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Children struggling with obesity should be evaluated and treated early and aggressively, including with medication for children as young as 12 and surgery for those as young as 13, according to new guidelines released Monday.
The long-standing practice of “watchful waiting,” or delaying treatment to see if children and teens outgrow or overcome obesity on their own, only exacerbates the problem, which affects more than 14.4 million young people in the US. If left untreated, obesity can lead to lifelong health problems, including high blood pressure, diabetes and depression.
“Waiting doesn’t work,” said Dr. Ihuoma Eneli, co-author of the first a guide to childhood obesity after 15 years from the American Academy of Pediatrics. “What we’re seeing is continued weight gain and the likelihood that they will have (obesity) in adulthood.”
For the first time, the group’s guidelines specify ages at which children and teens should be offered medical treatments such as drugs and surgery — in addition to intensive diet, exercise and other behavioral and lifestyle interventions, said Enelli, director of the Center for healthy weight and nutrition at Nationwide Children’s Hospital in Columbus, Ohio.
In general, doctors should offer adolescents 12 and older who are obese access to appropriate medication, and severely obese teens 13 and older recommended for weight loss surgery, although situations may vary.
The guidelines aim to restore the inaccurate view of obesity as “a personal problem, perhaps a failure of a person’s diligence,” said Dr. Sandra Hassink, medical director of the AAP Institute for Healthy Childhood Weight and co-author of the guidelines.
“It’s no different than if you have asthma and now we have an inhaler for you,” Hassink said.
Young people who have a body mass index that meets or exceeds the 95th percentile for children of the same age and sex are considered obese. They are considered to have children who reach or exceed this level by 120%. severe obesity. BMI is a a measure of body size based on height and weight calculation.
Obesity affects nearly 20 percent of children and teens in the U.S. and about 42 percent of adults, according to the Centers for Disease Control and Prevention.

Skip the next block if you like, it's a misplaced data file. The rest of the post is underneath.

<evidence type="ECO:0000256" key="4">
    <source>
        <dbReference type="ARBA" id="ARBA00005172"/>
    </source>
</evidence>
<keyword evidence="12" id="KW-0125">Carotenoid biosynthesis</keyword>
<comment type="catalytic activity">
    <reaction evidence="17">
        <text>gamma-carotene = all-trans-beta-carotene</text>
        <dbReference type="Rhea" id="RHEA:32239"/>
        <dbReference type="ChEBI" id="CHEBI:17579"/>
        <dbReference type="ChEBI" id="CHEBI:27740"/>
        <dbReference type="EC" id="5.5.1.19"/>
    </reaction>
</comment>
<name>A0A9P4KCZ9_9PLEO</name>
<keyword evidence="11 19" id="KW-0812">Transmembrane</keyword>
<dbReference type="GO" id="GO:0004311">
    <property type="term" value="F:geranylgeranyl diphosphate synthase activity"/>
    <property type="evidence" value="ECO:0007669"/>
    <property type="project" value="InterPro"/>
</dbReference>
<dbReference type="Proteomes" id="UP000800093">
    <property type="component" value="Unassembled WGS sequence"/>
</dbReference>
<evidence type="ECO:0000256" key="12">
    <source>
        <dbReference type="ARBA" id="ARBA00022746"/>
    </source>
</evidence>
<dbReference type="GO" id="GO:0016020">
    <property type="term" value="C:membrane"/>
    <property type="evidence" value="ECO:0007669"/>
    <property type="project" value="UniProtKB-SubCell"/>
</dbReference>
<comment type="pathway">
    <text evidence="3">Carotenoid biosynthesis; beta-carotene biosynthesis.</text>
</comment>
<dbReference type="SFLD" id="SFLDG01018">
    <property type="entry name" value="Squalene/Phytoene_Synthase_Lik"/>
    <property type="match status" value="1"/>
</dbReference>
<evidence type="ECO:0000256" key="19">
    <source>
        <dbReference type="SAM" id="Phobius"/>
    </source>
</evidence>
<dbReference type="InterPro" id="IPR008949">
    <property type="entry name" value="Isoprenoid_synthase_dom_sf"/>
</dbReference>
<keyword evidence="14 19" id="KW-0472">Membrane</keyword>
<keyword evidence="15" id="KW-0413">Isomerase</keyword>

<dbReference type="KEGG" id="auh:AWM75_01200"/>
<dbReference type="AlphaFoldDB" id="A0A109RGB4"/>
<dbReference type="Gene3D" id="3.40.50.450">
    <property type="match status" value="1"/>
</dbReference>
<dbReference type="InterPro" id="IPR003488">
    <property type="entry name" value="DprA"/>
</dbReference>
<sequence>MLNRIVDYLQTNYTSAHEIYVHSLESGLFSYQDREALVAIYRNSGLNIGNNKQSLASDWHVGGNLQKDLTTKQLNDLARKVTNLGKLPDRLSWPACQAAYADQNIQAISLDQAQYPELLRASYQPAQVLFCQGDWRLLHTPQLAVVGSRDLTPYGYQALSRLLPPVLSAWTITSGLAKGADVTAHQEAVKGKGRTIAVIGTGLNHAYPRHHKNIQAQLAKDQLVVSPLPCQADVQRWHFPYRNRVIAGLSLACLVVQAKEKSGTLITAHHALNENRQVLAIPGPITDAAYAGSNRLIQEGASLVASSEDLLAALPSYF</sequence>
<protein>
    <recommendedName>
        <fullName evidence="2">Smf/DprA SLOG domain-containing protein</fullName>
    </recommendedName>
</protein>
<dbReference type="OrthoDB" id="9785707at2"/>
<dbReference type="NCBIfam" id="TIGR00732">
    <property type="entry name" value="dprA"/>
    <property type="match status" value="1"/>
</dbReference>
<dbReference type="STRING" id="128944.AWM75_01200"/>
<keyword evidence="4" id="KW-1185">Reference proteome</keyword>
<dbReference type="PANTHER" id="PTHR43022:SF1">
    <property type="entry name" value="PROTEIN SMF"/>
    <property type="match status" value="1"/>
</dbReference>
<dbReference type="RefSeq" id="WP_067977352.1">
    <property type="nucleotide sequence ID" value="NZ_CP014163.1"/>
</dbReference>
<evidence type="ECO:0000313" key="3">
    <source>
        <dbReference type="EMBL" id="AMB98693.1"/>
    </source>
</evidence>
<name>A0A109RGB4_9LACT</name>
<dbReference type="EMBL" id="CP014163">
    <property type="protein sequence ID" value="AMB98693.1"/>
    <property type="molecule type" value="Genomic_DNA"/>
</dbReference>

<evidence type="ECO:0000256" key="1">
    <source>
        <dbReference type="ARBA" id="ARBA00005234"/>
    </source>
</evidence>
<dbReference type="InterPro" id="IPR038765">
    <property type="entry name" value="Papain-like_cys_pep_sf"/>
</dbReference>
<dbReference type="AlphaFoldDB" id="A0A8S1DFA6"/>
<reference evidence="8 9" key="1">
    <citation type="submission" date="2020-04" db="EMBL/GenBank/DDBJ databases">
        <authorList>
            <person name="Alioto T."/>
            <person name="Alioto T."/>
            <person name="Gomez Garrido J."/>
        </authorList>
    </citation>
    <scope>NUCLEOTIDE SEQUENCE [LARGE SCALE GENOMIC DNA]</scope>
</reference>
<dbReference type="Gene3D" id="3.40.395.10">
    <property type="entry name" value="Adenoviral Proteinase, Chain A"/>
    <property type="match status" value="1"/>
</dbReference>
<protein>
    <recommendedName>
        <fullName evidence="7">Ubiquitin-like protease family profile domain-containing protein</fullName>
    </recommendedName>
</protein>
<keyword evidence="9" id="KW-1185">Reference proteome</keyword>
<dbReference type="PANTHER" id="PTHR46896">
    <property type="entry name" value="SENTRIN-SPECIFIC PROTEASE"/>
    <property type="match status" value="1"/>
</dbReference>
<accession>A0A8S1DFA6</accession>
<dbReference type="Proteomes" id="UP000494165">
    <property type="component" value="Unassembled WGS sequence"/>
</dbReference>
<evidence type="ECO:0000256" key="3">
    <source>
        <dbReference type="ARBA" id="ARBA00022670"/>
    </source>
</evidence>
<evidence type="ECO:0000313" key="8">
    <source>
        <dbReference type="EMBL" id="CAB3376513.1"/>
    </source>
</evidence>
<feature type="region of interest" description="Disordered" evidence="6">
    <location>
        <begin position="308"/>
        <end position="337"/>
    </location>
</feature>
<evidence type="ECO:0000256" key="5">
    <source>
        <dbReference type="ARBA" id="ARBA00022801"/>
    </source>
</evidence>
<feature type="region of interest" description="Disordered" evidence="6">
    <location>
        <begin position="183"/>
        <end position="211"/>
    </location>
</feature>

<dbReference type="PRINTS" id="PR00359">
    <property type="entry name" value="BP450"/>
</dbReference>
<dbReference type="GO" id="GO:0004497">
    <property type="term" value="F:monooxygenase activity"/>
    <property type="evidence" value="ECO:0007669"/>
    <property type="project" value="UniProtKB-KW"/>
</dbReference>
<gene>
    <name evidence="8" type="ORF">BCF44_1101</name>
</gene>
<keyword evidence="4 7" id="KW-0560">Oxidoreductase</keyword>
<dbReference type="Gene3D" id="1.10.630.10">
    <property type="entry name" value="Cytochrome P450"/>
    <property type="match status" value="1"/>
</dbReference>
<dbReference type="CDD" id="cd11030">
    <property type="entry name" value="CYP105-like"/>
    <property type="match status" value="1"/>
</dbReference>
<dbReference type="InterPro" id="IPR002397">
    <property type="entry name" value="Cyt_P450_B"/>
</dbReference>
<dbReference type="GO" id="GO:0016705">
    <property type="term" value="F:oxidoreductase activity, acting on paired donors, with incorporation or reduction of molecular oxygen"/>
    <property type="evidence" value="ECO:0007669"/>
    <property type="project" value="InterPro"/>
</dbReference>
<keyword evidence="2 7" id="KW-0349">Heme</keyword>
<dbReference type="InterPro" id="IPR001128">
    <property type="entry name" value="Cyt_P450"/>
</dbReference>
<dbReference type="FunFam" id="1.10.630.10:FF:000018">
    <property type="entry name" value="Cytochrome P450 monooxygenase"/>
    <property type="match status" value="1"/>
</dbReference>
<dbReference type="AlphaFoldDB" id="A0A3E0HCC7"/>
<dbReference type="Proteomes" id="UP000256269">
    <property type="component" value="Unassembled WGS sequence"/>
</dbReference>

The group’s guidance takes into account that obesity is a biological problem and that the condition is a complex, chronic disease, said Aaron Kelly, co-director of the Center for Pediatric Obesity Medicine at the University of Minnesota.
“Obesity is not a lifestyle problem. It’s not a lifestyle disease,” he said. “It’s mostly biological.”
The guidelines come as new drugs to treat childhood obesity have emerged, including approval late last month of Wegovy, a weekly injection, for use in children 12 and older. Different doses of a drug called semaglutide are also used under different names to treat diabetes. A recent study published in the New England Journal of Medicine found that Wegovy, made by Novo Nordisk, helped teenagers reduce their BMI by an average of about 16%, better than results in adults.
Within days of the Dec. 23 authorization, pediatrician Dr. Claudia Fox prescribed the drug to one of her patients, a 12-year-old girl.
“What it offers patients is the ability to even have a near-normal body mass index,” said Fox, also a weight management specialist at the University of Minnesota. “It’s like a whole different level of improvement.”
The drug affects the way pathways between the brain and gut regulate energy, said Dr. Justin Ryder, an obesity researcher at Lurie Children’s Hospital in Chicago.
“It works on how your brain and stomach communicate with each other and helps you feel fuller than you would be,” he said.
Still, specific doses of semaglutide and other anti-obesity drugs have been difficult to obtain because of recent shortages caused by manufacturing problems and high demand, fueled in part by celebrities on TikTok and other social media platforms boasting about increased weight loss.
Also, many insurers won’t pay for the drug, which costs about $1,300 a month. “I sent the recipe yesterday,” Fox said. “I’m not holding my breath that insurance will cover it.”
One pediatric obesity expert cautioned that while obese children should be treated early and intensively, he worries that some doctors may turn too quickly to drugs or surgery.
“It’s not that I’m against drugs,” said Dr. Robert Lustig, a longtime specialist in pediatric endocrinology at the University of California, San Francisco. “I am against the willy-nilly use of these drugs without addressing the cause of the problem.”
Lustig said children need to be evaluated individually to understand all the factors that contribute to obesity. He has long blamed too much sugar for the rise in obesity. He urges a sharp focus on diet, especially ultra-processed foods that are high in sugar and low in fiber.
Dr. Stephanie Byrne, a pediatrician at Cedars Sinai Medical Center in Los Angeles, said she would like more research on the drug’s efficacy in a more diverse group of children and the potential long-term effects before she starts prescribing it regularly.
“I would like to see it used on a little more consistent basis,” she said. “And I’m going to have to have this patient come in quite often to be monitored.”
At the same time, she welcomed the group’s new emphasis on rapid, intensive treatment of childhood obesity.
“I definitely think it’s a realization that diet and exercise isn’t going to do it for a number of teenagers who struggle with this — maybe the majority,” she said.
The Associated Press Health and Science Division is supported by the Science and Education Media Group of the Howard Hughes Medical Institute. AP is solely responsible for all content.
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